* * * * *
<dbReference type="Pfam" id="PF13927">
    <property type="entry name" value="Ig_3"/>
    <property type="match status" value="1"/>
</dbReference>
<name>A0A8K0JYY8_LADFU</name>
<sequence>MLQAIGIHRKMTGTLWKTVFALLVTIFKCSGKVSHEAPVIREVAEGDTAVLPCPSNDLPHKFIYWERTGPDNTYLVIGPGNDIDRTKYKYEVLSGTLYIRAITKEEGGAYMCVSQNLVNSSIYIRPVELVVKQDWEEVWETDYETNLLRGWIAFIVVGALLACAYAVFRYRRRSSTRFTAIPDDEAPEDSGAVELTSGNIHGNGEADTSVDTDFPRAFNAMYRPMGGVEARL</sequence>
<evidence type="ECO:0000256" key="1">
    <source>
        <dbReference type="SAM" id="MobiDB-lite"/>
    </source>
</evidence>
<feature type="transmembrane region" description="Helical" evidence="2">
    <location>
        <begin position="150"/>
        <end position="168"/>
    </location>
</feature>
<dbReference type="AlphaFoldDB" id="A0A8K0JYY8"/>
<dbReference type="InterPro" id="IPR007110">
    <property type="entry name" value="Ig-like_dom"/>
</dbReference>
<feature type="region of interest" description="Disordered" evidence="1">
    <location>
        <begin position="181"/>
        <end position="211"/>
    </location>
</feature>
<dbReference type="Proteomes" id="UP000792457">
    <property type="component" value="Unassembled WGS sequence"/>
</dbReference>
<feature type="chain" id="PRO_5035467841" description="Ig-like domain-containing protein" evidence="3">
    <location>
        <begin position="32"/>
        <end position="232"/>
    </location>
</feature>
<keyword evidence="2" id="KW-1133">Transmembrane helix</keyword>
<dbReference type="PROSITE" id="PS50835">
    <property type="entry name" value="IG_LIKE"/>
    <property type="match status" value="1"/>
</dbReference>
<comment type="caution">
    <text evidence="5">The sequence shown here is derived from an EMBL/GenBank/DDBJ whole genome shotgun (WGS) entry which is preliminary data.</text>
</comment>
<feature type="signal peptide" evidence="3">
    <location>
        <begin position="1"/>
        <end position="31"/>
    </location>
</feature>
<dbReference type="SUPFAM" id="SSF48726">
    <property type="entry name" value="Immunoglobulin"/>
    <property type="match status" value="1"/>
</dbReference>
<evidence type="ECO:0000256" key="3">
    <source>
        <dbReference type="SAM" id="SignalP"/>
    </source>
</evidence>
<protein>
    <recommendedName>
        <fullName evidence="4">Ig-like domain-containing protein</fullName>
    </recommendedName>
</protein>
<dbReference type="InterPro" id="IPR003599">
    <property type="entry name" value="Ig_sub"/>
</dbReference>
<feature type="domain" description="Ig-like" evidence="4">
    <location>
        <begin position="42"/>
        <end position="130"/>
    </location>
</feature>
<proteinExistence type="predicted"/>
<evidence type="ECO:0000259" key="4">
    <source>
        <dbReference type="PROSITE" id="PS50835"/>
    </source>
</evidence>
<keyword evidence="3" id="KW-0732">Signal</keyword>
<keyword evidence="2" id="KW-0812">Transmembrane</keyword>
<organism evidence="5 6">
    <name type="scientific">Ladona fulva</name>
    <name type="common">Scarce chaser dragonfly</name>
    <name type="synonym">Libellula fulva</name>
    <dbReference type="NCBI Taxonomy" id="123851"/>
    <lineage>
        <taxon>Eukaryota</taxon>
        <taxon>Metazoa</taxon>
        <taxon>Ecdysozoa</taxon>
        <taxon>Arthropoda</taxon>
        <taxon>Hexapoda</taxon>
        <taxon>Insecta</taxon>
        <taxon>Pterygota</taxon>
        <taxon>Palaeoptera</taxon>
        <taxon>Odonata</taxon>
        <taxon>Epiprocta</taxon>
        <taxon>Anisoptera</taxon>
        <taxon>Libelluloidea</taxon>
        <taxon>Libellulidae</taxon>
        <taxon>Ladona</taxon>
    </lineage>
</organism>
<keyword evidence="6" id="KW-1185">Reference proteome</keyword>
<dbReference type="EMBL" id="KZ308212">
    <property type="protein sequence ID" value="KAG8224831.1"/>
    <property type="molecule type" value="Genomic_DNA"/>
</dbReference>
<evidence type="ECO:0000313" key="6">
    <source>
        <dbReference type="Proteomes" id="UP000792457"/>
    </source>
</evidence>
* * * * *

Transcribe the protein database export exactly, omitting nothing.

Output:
<dbReference type="Pfam" id="PF13927">
    <property type="entry name" value="Ig_3"/>
    <property type="match status" value="1"/>
</dbReference>
<name>A0A8K0JYY8_LADFU</name>
<sequence>MLQAIGIHRKMTGTLWKTVFALLVTIFKCSGKVSHEAPVIREVAEGDTAVLPCPSNDLPHKFIYWERTGPDNTYLVIGPGNDIDRTKYKYEVLSGTLYIRAITKEEGGAYMCVSQNLVNSSIYIRPVELVVKQDWEEVWETDYETNLLRGWIAFIVVGALLACAYAVFRYRRRSSTRFTAIPDDEAPEDSGAVELTSGNIHGNGEADTSVDTDFPRAFNAMYRPMGGVEARL</sequence>
<evidence type="ECO:0000256" key="1">
    <source>
        <dbReference type="SAM" id="MobiDB-lite"/>
    </source>
</evidence>
<feature type="transmembrane region" description="Helical" evidence="2">
    <location>
        <begin position="150"/>
        <end position="168"/>
    </location>
</feature>
<dbReference type="AlphaFoldDB" id="A0A8K0JYY8"/>
<dbReference type="InterPro" id="IPR007110">
    <property type="entry name" value="Ig-like_dom"/>
</dbReference>
<feature type="region of interest" description="Disordered" evidence="1">
    <location>
        <begin position="181"/>
        <end position="211"/>
    </location>
</feature>
<dbReference type="Proteomes" id="UP000792457">
    <property type="component" value="Unassembled WGS sequence"/>
</dbReference>
<feature type="chain" id="PRO_5035467841" description="Ig-like domain-containing protein" evidence="3">
    <location>
        <begin position="32"/>
        <end position="232"/>
    </location>
</feature>
<keyword evidence="2" id="KW-1133">Transmembrane helix</keyword>
<dbReference type="PROSITE" id="PS50835">
    <property type="entry name" value="IG_LIKE"/>
    <property type="match status" value="1"/>
</dbReference>
<comment type="caution">
    <text evidence="5">The sequence shown here is derived from an EMBL/GenBank/DDBJ whole genome shotgun (WGS) entry which is preliminary data.</text>
</comment>
<feature type="signal peptide" evidence="3">
    <location>
        <begin position="1"/>
        <end position="31"/>
    </location>
</feature>
<dbReference type="SUPFAM" id="SSF48726">
    <property type="entry name" value="Immunoglobulin"/>
    <property type="match status" value="1"/>
</dbReference>
<evidence type="ECO:0000256" key="3">
    <source>
        <dbReference type="SAM" id="SignalP"/>
    </source>
</evidence>
<protein>
    <recommendedName>
        <fullName evidence="4">Ig-like domain-containing protein</fullName>
    </recommendedName>
</protein>
<dbReference type="InterPro" id="IPR003599">
    <property type="entry name" value="Ig_sub"/>
</dbReference>
<feature type="domain" description="Ig-like" evidence="4">
    <location>
        <begin position="42"/>
        <end position="130"/>
    </location>
</feature>
<proteinExistence type="predicted"/>
<evidence type="ECO:0000259" key="4">
    <source>
        <dbReference type="PROSITE" id="PS50835"/>
    </source>
</evidence>
<keyword evidence="3" id="KW-0732">Signal</keyword>
<keyword evidence="2" id="KW-0812">Transmembrane</keyword>
<organism evidence="5 6">
    <name type="scientific">Ladona fulva</name>
    <name type="common">Scarce chaser dragonfly</name>
    <name type="synonym">Libellula fulva</name>
    <dbReference type="NCBI Taxonomy" id="123851"/>
    <lineage>
        <taxon>Eukaryota</taxon>
        <taxon>Metazoa</taxon>
        <taxon>Ecdysozoa</taxon>
        <taxon>Arthropoda</taxon>
        <taxon>Hexapoda</taxon>
        <taxon>Insecta</taxon>
        <taxon>Pterygota</taxon>
        <taxon>Palaeoptera</taxon>
        <taxon>Odonata</taxon>
        <taxon>Epiprocta</taxon>
        <taxon>Anisoptera</taxon>
        <taxon>Libelluloidea</taxon>
        <taxon>Libellulidae</taxon>
        <taxon>Ladona</taxon>
    </lineage>
</organism>
<keyword evidence="6" id="KW-1185">Reference proteome</keyword>
<dbReference type="EMBL" id="KZ308212">
    <property type="protein sequence ID" value="KAG8224831.1"/>
    <property type="molecule type" value="Genomic_DNA"/>
</dbReference>
<evidence type="ECO:0000313" key="6">
    <source>
        <dbReference type="Proteomes" id="UP000792457"/>
    </source>
</evidence>